The NLRB in General Motors on Tuesday reversed an agency judge’s ruling which provided that the employer, General Motors, violated the NLRA by suspending a worker who used the F-word at his supervisor. By adopting the “Wright Line” standard for considering offensive language in the workplace, the NLRB held that the worker’s suspension was permissible in light of the worker’s conduct. General Motors makes clear that employers can discharge or otherwise discipline their workers for engaging in deeply offensive and abusive conduct, including racially inappropriate language or language of a sexual nature.
The “Wright Line” Standard
The NLRB’s decision in General Motors adopts the “Wright Line” standard for analyzing unfair firing or discipline cases based upon offensive and/or profane conduct by employees. Under the “Wright Line” standard, to establish a violation of the NLRA, an employee must first prove that his/her protected activity was a motivating factor in the employer’s decision to discipline. If the employee or his/her representative(s) meet this burden, then the employer has the opportunity to establish that it would have taken the same disciplinary action even in the absence of the protected activity. The “Wright Line” standard has been used by the NLRB previously to analyze disciplinary actions taken when employees have been out on strike or raised safety concerns.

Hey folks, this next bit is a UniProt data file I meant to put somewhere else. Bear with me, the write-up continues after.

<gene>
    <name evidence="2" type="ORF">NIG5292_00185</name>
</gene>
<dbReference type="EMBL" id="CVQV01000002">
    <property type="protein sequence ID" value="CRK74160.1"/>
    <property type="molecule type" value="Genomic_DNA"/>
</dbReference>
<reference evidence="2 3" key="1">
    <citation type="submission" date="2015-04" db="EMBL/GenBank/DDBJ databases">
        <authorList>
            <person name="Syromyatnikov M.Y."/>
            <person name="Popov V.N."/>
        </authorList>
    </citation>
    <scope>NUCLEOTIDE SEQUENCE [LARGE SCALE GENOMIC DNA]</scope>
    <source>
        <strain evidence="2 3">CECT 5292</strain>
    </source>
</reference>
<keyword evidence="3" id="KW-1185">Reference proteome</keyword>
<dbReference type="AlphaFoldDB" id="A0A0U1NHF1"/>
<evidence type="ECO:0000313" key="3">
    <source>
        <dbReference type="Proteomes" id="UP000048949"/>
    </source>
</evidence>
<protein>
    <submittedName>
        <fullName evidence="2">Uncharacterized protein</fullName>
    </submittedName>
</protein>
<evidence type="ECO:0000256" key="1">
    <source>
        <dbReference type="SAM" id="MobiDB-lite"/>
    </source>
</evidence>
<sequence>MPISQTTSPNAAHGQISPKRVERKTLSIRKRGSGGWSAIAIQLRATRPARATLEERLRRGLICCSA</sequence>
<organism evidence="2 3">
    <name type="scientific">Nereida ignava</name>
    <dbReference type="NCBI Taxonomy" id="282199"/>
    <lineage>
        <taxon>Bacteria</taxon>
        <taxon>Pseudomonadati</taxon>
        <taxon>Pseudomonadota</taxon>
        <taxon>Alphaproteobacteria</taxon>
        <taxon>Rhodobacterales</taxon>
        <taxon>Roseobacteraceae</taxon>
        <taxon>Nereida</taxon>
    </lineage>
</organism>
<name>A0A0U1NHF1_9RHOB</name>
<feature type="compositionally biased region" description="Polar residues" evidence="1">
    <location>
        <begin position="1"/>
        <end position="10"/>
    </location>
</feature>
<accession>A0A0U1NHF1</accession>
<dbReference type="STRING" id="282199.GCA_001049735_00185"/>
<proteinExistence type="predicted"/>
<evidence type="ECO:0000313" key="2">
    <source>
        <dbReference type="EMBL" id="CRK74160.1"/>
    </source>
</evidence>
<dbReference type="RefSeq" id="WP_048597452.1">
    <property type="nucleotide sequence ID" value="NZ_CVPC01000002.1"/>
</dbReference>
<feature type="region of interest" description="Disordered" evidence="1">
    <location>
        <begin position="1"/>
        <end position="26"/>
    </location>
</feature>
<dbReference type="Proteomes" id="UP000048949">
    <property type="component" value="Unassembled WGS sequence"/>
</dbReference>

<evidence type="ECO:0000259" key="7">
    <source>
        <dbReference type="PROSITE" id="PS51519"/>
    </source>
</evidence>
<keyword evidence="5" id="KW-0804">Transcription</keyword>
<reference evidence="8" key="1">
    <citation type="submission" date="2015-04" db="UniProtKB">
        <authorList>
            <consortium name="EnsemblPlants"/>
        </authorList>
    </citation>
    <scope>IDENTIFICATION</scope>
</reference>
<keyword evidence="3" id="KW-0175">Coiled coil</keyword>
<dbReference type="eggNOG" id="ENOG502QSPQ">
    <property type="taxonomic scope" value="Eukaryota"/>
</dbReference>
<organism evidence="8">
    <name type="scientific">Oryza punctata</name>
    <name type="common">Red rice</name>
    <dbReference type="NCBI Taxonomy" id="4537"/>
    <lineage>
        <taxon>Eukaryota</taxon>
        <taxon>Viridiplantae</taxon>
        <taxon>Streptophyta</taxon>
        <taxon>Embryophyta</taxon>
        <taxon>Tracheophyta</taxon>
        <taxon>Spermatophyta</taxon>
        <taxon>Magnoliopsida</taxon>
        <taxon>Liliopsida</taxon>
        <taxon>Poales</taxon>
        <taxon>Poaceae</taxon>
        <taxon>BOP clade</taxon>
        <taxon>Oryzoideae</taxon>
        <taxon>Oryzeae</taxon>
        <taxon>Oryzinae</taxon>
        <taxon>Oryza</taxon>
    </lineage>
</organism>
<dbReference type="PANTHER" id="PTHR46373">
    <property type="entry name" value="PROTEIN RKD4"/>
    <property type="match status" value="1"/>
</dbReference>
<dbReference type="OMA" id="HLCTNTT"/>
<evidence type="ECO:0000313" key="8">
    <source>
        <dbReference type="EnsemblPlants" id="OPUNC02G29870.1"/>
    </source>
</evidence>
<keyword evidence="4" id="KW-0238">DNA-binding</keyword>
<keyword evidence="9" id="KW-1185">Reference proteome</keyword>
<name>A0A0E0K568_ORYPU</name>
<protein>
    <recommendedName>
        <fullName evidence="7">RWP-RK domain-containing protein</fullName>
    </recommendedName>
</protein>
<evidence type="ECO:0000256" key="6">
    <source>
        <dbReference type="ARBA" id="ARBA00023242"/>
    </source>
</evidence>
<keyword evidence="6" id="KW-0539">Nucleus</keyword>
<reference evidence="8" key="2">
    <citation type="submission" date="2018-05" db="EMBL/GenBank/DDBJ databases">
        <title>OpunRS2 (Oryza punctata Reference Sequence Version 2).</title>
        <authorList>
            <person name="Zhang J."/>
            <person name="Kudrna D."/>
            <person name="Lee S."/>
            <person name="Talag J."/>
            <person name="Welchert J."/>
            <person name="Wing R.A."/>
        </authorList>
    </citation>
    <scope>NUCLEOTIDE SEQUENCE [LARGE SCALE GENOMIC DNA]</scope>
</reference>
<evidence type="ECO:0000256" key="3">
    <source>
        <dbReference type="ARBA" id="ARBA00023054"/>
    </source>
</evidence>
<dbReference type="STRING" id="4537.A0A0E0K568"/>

Up until Tuesday’s ruling, the NLRB had employed various standards for analyzing worker conduct. These tests resulted in significant liberties for workers who impulsively behaved while engaging in activities protected under the NLRA. For example, the NLRB previously issued a decision that made a caterer rehire a server who cursed at his boss’ family in a vulgar Facebook post. Another decision mandated that a tire company rehire a striker who lobbed racist comments at replacement workers. NLRB Chairman John Ring provided in a statement that it “is a long-overdue change in the NLRB’s approach to profanity-laced tirades and other abusive conduct in the workplace.”
To Sum It Up
The “Wright Line” standard should encourage a reduction in workplace discrimination and harassment resulting from offensive language in the workplace, while providing greater protections to employers who discipline employees for conduct that is profane and/or offensive in nature. This approach both effectively protects employee rights in concerted activity and ensures that employers may take appropriate disciplinary action when employee conduct crosses the line from protected concerted activity into the realm of hateful, profane, offensive speech that is destructive to a modern work environment.